Ross is standing still, not moving forward
Published 08/09/2016 | 02:30
They say that a willingness to meet half way only works if one is able to judge distance correctly.
It is hard to know precisely how far apart management and unions are at Dublin Bus, but there are light years between what the public expects from its transport service and what is being offered. Today, hundreds of thousands of people have had to make alternative arrangements to get to work. School children and people trying to meet hospital appointments have all been left high and dry. Given so many have been affected, the lack of urgency on the part of the Government to do something about the breakdown is astonishing.
Transport Minister Shane Ross, who still has no regrets about describing his brief as a "doddle", is facing six days of transport chaos in the capital. Luckily for him, he has a driver at his disposal, should needs require.
Despite the stoppages and the misery being visited on commuters, Mr Ross did not deem it prudent to meet either side for fear of giving the impression that the State's cheque book might be called upon. Doing nothing when the public has to pay for the consequences is a high-risk option. As the minister with executive authority, Mr Ross is the man in the firing line. Surely, he had other cards to play with so much on the table?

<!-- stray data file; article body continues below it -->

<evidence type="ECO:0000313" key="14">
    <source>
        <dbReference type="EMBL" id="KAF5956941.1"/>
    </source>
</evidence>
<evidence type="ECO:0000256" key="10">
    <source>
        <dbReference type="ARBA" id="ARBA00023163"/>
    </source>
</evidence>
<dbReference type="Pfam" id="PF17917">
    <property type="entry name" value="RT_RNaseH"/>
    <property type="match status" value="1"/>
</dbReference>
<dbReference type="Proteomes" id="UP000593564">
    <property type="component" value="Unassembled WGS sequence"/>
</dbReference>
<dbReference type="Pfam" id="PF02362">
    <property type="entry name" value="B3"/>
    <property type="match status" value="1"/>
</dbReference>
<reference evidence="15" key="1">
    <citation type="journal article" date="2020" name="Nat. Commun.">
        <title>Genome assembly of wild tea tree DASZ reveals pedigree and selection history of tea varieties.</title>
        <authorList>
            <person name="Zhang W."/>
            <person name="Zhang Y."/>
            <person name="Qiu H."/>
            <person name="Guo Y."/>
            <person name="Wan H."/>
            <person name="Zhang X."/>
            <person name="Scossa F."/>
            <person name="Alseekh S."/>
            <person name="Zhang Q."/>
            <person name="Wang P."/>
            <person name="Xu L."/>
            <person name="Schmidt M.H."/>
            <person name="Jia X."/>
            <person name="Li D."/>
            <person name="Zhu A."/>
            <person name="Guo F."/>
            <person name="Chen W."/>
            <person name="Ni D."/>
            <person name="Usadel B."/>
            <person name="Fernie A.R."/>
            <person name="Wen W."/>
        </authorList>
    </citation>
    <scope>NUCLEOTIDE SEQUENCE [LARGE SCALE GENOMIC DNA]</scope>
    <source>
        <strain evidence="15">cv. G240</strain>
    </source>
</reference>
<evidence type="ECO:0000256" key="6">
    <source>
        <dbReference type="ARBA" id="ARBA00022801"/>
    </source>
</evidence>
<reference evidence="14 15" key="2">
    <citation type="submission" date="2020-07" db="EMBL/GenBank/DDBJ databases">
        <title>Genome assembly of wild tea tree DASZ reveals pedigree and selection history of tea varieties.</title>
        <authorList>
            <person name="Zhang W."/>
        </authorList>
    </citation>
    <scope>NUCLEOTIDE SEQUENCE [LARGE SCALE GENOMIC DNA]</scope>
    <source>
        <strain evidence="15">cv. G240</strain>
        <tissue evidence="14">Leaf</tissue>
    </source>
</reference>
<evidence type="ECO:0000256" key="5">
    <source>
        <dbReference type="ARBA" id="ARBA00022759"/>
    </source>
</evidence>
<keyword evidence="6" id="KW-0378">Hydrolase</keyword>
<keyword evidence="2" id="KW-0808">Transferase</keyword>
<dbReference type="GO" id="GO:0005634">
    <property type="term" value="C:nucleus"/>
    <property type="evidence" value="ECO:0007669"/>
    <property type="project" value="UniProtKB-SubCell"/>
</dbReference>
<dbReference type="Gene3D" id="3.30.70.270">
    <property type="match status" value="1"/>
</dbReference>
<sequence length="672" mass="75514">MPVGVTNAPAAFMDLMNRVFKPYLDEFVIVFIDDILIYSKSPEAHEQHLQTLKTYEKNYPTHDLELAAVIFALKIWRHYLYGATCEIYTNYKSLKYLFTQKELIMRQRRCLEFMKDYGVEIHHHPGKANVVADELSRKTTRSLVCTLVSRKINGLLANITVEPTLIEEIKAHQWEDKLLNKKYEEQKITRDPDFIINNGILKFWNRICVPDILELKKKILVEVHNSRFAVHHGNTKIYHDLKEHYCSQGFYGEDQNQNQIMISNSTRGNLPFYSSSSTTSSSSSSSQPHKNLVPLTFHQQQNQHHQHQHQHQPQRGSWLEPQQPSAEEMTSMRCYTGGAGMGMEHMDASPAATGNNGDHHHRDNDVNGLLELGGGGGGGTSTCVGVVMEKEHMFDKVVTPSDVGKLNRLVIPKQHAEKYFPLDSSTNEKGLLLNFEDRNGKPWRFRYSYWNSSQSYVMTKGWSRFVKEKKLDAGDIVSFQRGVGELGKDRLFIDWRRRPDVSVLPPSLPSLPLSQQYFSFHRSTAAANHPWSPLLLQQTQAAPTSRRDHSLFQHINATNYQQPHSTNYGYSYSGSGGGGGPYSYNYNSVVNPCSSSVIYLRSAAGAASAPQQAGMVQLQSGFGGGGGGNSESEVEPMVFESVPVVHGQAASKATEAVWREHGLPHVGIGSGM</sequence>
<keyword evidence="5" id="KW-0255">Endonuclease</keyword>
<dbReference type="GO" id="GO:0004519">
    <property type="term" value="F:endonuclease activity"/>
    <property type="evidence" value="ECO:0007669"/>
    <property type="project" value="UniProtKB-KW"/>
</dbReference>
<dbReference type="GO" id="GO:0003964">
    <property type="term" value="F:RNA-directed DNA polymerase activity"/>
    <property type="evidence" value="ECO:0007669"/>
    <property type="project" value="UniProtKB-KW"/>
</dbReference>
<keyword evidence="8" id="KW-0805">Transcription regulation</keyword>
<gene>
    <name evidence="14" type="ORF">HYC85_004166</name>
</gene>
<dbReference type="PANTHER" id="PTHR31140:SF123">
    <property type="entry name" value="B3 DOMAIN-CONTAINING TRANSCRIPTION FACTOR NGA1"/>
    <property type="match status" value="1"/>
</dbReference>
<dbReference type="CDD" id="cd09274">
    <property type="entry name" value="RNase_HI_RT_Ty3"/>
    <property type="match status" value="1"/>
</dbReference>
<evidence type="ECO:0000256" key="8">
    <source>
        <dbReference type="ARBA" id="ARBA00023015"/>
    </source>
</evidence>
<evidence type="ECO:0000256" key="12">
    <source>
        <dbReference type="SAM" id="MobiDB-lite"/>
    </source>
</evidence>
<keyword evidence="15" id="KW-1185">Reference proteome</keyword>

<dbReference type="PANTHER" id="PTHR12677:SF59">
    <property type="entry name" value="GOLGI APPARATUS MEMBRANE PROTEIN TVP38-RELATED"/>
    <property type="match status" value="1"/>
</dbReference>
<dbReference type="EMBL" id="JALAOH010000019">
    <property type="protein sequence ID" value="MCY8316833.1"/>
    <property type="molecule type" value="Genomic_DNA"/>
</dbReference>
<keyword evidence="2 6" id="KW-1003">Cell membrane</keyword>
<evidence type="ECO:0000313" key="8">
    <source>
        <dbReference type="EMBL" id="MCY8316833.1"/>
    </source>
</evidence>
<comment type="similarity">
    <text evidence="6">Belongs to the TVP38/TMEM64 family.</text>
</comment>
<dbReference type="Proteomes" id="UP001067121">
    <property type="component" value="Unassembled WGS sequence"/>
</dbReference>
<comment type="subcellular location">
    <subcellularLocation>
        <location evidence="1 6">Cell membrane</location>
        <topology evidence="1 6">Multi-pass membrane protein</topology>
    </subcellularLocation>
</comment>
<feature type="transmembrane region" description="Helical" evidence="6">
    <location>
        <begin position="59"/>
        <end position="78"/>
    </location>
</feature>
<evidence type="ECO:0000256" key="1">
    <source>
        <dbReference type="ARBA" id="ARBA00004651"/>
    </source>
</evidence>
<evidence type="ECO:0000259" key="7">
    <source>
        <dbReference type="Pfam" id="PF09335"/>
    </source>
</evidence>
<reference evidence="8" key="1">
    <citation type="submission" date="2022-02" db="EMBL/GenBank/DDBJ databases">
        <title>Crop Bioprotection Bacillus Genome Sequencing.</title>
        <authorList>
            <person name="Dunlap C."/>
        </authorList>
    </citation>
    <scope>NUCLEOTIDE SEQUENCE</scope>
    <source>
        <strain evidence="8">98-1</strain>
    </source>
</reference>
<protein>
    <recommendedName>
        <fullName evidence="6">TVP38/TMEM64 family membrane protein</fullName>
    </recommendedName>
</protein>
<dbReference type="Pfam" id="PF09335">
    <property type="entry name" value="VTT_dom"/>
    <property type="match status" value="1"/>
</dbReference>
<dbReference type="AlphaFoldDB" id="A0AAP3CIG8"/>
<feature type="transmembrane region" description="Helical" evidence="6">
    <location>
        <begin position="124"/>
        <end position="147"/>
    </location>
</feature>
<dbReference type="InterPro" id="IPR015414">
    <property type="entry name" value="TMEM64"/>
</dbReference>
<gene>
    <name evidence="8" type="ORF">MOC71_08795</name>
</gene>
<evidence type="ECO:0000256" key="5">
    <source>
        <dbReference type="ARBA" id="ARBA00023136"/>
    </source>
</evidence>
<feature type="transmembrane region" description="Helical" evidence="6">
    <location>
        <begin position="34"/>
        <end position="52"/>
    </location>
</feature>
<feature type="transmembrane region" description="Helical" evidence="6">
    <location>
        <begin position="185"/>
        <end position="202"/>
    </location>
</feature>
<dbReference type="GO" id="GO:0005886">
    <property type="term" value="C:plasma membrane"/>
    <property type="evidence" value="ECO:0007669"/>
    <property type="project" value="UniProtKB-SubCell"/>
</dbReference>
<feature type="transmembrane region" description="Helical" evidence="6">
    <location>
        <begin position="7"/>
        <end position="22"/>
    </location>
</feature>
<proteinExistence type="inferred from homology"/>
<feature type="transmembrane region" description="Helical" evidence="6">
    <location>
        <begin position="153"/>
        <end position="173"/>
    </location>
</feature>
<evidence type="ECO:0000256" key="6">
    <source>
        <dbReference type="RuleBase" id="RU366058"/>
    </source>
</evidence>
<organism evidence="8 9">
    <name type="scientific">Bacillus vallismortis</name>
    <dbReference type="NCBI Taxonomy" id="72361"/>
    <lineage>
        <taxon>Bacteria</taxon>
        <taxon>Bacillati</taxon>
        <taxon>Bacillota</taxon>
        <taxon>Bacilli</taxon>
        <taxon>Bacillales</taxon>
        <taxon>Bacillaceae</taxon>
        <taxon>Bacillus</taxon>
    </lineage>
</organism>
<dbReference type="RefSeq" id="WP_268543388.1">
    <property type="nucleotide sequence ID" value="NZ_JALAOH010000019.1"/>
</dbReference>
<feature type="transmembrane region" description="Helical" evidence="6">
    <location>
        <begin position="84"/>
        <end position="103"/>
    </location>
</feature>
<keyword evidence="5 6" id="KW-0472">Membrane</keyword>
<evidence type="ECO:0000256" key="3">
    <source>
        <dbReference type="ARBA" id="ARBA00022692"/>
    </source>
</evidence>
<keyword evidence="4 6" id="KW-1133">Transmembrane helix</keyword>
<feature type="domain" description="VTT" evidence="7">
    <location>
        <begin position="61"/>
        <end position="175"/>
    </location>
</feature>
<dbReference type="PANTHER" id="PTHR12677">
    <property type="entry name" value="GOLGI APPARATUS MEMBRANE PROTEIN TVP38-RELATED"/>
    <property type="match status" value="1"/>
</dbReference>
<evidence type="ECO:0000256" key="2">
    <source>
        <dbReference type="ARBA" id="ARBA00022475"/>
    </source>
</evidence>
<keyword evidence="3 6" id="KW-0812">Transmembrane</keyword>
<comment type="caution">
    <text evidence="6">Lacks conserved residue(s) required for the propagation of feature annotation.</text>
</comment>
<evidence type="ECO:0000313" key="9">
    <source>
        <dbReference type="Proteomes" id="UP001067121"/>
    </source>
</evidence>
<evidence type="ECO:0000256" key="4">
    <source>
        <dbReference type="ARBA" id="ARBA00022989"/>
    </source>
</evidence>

According to himself, he is "open" to meeting the unions involved - Siptu and the NBRU, but "the unions haven't requested to meet me at all. If they wish to meet me, I'll certainly consider it. I've no reason for not meeting them..."
Perhaps Mr Ross ought to be concentrating on the reasons why he should intervene. Firstly, there are the 400,000 commuters. Then there are the financial penalties of €200,000 per day Dublin Bus will face from the National Transport Authority - not to mention the €3.6m cost to the company for the stoppages. Finally, there is the cost to business. The Luas strike earlier this year was estimated to cost up to €15m. Surely a Transport Minister ought to understand that standing still is not the best way to move forward - especially not during a bus strike.